nep-acc New Economics Papers
on Accounting and Auditing
Issue of 2021‒10‒25
five papers chosen by
Alexander Harin
Modern University for the Humanities

  1. The Impact of Financial Distress, Corporate Governance, and Auditor Switching On Audit Delay By Rizal Mawardi
  2. A Q-Theory of Banks By Juliane Begenau; Saki Bigio; Jeremy Majerovitz; Matias Vieyra
  3. Dynamique au sein de la sphère normative de l’audit en France (2001-2020) By Isabelle Fabioux
  4. Disclosure Deregulation of Quarterly Reporting By Vanessa Behrmann; Lars Hornuf; Jochen Zimmermann
  5. Does consumer protection enhance disclosure credibility in reward crowdfunding? By Cascino, Stefano; Correia, Maria; Tamayo, Ane

  1. By: Rizal Mawardi (Accounting Study Program, Faculty of Economics, Perbanas Institute, Jakarta, Indonesia Author-2-Name: Sylvi Angelia Author-2-Workplace-Name: Accounting Study Program, Faculty of Economics, Perbanas Institute, Jakarta, Indonesia Author-3-Name: Author-3-Workplace-Name: Author-4-Name: Author-4-Workplace-Name: Author-5-Name: Author-5-Workplace-Name: Author-6-Name: Author-6-Workplace-Name: Author-7-Name: Author-7-Workplace-Name: Author-8-Name: Author-8-Workplace-Name:)
    Abstract: " Objective - The purpose of this study is to examine the effect between financial distress, corporate governance, auditor switching and audit delay. This research sample using data on a manufacturing company on the Indonesia Stock Exchange. Methodology – The analysis technique used is multiple linear regression analysis technique. Findings – The research finding show that financial distress and the size of the audit committee have a significant effect on audit delay, while the concentration of ownership, managerial ownership, change of directors, and auditor switching has no significant effect on audit delay. Second finding explain that consideration for companies listed on the Indonesia Stock Exchange to pay attention to the timeliness of submitting financial reports and independent auditor reports so as not to get sanctions from the Financial Services Authority. Novelty – Our novelty research using the relationship of Financial Distress, Corporate Governance and Auditor Switching on new research model to Audit Delay. Type of Paper - Empirical"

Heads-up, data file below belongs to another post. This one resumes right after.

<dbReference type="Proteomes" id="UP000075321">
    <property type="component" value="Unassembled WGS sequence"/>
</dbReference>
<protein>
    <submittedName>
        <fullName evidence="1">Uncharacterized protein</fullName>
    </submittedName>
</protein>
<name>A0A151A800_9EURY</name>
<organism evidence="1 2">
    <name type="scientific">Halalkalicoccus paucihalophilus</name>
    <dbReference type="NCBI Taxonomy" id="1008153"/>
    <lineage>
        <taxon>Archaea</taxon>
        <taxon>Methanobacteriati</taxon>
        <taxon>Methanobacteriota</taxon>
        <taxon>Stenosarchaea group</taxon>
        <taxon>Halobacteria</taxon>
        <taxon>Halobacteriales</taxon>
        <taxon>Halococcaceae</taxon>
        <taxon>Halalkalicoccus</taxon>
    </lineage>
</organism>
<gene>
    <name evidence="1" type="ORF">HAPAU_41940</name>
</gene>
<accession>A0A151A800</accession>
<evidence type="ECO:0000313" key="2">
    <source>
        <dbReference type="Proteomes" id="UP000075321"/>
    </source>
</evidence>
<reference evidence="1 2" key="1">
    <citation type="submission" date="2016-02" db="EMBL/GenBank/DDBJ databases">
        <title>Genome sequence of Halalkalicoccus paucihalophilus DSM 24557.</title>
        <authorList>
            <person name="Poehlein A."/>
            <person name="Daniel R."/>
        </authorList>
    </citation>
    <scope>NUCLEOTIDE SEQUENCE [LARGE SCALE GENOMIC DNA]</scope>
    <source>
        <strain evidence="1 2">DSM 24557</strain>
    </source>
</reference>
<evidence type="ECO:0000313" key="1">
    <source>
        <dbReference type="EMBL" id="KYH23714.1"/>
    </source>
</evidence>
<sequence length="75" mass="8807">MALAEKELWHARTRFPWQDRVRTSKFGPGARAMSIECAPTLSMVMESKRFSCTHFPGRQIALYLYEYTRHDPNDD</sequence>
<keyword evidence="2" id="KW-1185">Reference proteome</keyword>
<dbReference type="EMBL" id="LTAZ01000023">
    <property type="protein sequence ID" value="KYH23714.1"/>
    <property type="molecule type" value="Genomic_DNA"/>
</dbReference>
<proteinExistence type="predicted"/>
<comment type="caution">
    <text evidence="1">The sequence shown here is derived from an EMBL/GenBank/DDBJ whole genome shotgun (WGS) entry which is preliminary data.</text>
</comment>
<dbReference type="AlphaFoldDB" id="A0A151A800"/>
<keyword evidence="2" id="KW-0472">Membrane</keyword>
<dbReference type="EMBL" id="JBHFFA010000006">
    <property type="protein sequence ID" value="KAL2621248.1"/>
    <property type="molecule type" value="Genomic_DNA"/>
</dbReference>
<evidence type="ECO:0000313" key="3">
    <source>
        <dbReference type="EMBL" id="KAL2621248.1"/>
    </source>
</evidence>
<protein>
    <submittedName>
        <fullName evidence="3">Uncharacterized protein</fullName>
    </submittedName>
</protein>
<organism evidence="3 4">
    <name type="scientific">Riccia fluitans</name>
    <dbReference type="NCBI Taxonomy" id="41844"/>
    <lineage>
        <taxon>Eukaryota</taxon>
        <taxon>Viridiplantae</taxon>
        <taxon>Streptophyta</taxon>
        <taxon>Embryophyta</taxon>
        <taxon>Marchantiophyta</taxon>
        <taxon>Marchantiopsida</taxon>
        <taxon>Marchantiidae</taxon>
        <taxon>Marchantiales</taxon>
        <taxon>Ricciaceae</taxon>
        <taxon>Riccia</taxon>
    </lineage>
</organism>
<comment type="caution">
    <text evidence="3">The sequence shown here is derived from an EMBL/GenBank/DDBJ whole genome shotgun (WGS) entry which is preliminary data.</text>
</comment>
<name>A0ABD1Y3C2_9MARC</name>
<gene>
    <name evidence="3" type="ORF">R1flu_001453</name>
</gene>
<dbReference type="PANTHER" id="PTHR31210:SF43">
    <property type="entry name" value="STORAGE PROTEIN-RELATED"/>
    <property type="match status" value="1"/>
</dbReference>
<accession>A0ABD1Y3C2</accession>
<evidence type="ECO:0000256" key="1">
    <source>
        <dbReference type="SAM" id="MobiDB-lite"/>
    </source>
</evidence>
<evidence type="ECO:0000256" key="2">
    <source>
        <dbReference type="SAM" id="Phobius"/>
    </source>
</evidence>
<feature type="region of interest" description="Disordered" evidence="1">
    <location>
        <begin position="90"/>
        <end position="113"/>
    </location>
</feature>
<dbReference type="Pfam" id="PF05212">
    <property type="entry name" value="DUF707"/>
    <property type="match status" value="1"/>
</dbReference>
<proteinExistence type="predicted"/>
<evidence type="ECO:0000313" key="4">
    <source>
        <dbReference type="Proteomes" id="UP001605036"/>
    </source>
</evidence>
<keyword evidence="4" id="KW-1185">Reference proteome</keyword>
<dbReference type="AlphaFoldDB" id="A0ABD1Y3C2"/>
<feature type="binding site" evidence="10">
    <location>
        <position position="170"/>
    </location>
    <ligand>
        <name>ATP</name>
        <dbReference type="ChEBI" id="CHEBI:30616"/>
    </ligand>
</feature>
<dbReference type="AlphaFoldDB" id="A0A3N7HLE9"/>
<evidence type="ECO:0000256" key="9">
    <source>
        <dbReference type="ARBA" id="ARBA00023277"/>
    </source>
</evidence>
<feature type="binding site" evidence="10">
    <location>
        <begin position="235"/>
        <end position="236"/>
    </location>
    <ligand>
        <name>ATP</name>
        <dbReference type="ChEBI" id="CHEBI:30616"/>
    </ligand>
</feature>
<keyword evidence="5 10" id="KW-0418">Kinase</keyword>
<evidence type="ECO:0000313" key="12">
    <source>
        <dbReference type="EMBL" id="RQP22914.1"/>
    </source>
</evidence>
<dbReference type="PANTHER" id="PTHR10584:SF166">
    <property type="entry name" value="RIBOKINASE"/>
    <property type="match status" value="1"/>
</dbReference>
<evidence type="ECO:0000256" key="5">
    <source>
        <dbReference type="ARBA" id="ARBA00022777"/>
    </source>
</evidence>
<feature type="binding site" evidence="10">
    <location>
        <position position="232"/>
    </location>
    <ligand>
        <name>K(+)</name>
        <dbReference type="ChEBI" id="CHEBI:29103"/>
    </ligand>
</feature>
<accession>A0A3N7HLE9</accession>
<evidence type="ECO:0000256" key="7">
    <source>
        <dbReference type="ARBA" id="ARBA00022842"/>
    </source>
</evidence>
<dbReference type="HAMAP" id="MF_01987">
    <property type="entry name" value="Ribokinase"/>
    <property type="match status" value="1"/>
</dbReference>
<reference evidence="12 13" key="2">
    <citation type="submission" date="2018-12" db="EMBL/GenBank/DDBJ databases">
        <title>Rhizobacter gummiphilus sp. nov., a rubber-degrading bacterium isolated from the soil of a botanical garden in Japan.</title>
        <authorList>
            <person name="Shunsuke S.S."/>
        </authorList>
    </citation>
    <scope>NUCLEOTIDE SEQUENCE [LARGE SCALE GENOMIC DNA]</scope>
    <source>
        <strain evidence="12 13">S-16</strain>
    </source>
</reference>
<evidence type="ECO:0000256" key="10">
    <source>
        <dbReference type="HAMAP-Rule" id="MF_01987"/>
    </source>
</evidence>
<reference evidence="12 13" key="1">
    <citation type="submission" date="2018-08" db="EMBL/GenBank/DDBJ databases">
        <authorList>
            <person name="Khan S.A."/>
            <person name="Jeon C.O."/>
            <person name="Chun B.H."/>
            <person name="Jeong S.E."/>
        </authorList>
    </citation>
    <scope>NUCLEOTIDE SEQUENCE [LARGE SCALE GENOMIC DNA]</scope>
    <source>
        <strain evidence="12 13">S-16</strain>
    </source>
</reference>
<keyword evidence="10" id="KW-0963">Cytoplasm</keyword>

Keywords: Financial Distress, Corporate Governance, Auditor Switching, Audit Delay
    JEL: M41 M42
    Date: 2021–09–30
  2. By: Juliane Begenau; Saki Bigio; Jeremy Majerovitz; Matias Vieyra
    Abstract: We propose a dynamic bank theory with a delayed loss recognition mechanism and a regulatory capital constraint at its core. The estimated model matches four facts about banks’ Tobin’s Q that summarize bank leverage dynamics. (1) Book and market equity values diverge, especially during crises; (2) Tobin’s Q predicts future bank profitability; (3) neither book nor market leverage constraints are binding for most banks; (4) bank leverage and Tobin’s Q are mean reverting but highly persistent. We examine a counterfactual experiment where different accounting rules produce a novel policy tradeoff.
    Keywords: banks, leverage dynamics, market vs. book values, delayed accounting
    JEL: G21 G32 G33 E44
    Date: 2021
  3. By: Isabelle Fabioux (GRANEM - Groupe de Recherche Angevin en Economie et Management - UA - Université d'Angers - AGROCAMPUS OUEST - Institut Agro - Institut national d'enseignement supérieur pour l'agriculture, l'alimentation et l'environnement - Institut National de l'Horticulture et du Paysage)